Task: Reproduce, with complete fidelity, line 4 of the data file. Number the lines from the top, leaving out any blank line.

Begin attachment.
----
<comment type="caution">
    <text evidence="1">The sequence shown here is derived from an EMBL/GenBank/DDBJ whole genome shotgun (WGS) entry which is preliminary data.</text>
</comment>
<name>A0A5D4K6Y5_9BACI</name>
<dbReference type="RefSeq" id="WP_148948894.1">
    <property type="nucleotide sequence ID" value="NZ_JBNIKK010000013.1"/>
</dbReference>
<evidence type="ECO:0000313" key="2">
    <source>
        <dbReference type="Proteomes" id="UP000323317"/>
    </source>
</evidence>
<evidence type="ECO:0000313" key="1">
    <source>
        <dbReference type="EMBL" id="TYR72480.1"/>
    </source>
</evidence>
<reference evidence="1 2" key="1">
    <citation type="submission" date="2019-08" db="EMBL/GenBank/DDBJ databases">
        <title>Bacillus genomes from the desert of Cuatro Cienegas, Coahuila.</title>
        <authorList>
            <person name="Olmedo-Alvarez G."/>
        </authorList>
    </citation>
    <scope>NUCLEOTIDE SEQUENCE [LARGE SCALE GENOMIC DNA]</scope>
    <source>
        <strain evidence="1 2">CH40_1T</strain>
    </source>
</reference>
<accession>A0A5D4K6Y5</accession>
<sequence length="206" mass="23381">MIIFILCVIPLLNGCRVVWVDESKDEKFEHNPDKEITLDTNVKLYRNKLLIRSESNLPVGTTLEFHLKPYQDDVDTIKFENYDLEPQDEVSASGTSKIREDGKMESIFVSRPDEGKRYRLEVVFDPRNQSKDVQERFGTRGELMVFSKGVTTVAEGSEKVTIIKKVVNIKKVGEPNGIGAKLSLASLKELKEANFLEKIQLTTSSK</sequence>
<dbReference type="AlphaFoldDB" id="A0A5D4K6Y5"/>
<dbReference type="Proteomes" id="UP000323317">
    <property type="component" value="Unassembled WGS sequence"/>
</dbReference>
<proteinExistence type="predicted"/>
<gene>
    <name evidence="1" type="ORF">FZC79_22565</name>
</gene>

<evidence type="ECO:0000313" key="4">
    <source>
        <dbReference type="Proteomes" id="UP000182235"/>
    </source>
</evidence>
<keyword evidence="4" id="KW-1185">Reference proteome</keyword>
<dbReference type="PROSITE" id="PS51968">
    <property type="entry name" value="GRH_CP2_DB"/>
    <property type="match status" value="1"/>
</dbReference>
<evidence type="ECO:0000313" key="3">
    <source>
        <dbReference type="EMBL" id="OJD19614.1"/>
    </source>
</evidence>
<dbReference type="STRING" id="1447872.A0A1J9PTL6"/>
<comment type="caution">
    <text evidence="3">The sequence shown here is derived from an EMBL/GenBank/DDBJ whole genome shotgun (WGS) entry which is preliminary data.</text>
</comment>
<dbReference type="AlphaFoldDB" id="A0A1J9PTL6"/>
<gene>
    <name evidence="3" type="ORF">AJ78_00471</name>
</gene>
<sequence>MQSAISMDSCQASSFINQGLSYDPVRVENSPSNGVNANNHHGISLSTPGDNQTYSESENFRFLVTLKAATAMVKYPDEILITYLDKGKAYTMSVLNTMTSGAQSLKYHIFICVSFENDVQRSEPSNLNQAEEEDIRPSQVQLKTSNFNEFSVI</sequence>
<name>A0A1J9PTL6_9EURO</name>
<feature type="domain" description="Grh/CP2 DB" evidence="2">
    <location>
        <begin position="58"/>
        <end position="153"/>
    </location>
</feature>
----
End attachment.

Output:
<name>A0A5D4K6Y5_9BACI</name>